Sniffing a glass of wine is one of the greatest pleasures of tasting. But identifying the aromas can be a difficult task especially for beginners.
When tasting wine it’s important to select the correct shaped glass and serve the wine at the right temperature. Both of these factors will affect the wine’s aroma. Select a tulip-shaped glass (for red, white and rosé wines) and only fill it to a third full. If the wine is too cold its aromas will be suppressed. If the wine is too warm its aromas will vaporise too quickly and be overpowered by alcohol fumes.
How to analyse the aroma of a wine
Approach this in three stages:
FIRST NOSING - Without swirling the wine in the glass take your first sniff. What you’re trying to identify here is whether there are any undesirable smells and then capture the delicate, volatile aromas of the wine that are present in the upper part of the glass and soon disappear after serving.
SECOND NOSING - At this stage, you’re looking to identify the wine’s aromatic personality. Give the wine a swirl in the glass to help oxygenate it - this helps to release the aromatics. Take a few sniffs and think about what it tells you in terms of strength, intensity and richness. You can also start to identify the different aromas.
THIRD NOSING - Let the wine stand for a while in the glass and then take another sniff without swirling it this time. Here you’ll start to establish the wine’s character and you may notice the development of different aromas and changes in intensity.
Describing the aroma of a wine
This is no easy task so it’s best to approach it in stages and slowly build up to your final description.
Try and describe the wine’s aromatic characteristic in a general way. Assess its intensity in terms of strong or weak and then refine it using terms such as expressive, intense, powerful, generous and exuberant. Conversely, you could refine it as weak, poor or limp.
Sometimes the wine may not develop any distinguishable aroma in the glass, such as when it has just been poured or has been served too cold. The aroma could then be described as closed.
Feel free to add more subjective thoughts such as pleasing, agreeable, elegant, or classy, as well as banal, ordinary, simplistic, or vulgar.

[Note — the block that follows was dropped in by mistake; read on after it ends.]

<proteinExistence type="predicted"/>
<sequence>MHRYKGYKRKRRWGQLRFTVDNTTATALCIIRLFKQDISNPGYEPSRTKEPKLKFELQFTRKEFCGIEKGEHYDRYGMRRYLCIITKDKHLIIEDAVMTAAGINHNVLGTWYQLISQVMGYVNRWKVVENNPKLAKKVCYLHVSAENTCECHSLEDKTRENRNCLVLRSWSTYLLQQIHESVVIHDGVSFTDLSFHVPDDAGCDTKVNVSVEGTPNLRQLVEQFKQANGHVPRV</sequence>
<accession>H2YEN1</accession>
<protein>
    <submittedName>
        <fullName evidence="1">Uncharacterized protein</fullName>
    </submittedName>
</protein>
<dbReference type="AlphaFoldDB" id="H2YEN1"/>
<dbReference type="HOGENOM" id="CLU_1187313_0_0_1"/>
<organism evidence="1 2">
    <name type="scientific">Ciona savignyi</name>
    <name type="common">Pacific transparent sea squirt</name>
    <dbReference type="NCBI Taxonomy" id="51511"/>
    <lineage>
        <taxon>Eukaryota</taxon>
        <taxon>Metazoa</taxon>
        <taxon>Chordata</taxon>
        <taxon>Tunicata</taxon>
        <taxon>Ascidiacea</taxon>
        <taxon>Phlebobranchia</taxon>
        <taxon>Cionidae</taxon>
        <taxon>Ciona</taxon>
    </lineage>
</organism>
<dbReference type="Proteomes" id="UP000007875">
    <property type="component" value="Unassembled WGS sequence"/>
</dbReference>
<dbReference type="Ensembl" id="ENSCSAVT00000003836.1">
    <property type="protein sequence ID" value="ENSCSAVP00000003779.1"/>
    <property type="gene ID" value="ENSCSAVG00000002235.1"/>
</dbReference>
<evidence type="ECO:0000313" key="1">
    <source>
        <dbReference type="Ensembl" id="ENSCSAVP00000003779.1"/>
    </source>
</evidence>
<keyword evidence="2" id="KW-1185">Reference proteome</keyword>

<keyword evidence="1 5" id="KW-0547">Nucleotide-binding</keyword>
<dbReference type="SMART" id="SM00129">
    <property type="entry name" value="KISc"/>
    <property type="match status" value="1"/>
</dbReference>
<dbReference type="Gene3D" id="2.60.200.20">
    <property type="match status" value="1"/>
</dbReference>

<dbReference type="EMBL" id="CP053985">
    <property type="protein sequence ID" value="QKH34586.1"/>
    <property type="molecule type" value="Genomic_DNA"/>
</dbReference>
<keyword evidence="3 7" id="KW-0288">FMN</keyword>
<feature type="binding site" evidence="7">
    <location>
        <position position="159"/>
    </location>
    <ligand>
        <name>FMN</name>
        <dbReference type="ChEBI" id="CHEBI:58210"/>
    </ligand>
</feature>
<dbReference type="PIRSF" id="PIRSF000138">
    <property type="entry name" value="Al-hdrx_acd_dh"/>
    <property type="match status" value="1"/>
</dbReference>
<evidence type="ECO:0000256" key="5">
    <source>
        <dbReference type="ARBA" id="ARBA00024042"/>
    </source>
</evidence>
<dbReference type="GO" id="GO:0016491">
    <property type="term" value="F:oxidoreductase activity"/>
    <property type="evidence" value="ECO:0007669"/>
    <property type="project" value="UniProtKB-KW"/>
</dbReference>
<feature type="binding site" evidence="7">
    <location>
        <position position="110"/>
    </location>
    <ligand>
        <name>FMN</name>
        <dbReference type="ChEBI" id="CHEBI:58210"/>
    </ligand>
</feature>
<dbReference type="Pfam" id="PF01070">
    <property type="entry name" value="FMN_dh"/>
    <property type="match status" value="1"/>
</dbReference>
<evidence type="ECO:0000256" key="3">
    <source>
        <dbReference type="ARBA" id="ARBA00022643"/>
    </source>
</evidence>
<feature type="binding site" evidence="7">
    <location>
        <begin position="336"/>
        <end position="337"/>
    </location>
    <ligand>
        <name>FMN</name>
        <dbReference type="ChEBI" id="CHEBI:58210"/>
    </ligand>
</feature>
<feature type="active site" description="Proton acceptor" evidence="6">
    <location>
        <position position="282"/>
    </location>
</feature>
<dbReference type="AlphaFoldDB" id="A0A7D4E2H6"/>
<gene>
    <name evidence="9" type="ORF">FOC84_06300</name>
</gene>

Identifying different aromas
This is where things become a little more tricky so start by trying to identify the aroma family - floral, fruit, herbaceous, mineral, spice, chemical, musk, balsamic, toasted. Once you’ve pinned down the aroma families you can then begin to expand them, for example, if you identify fruit aromas are these of strawberry, cherry, apricot, or citrus fruits? We’ve compiled a table of wine aroma families to help you with this.
There are three groups of aromas that develop from the grape variety and the winemaking process.
Primary aromas come from the grape variety and they may be floral, fruity, vegetal, mineral or spicy. These primary aromas are strongest in young wines.
Secondary aromas come from the fermentation process and may be described as amylic (banana, nail varnish), fermentative (yeast, soft bread), or lactic (butter, milk, cream). These aromas are typically associated with young wines and disappear after a couple of years ageing in the bottle.
Secondary aromas can also arise from maturing wine in oak barrels. This will produce spicy aromas (pepper, vanilla, cinnamon) or toasted aromas (grilled, roasted, smoked).
Tertiary aromas come from ageing wine in a bottle or oak barrel where slight oxygenation is allowed. Tertiary aromas give a wine its complexity, adding musky and vegetal notes to its aromatic profile.
Describing a wine’s aroma is very subjective and it can be influenced by many things such as humidity, air pressure, temperature, and shape of the glass. It’s also very dependent on you and your own memories associated with particular smells. Never be afraid to say what you think of a wine: there’s no right or wrong answer!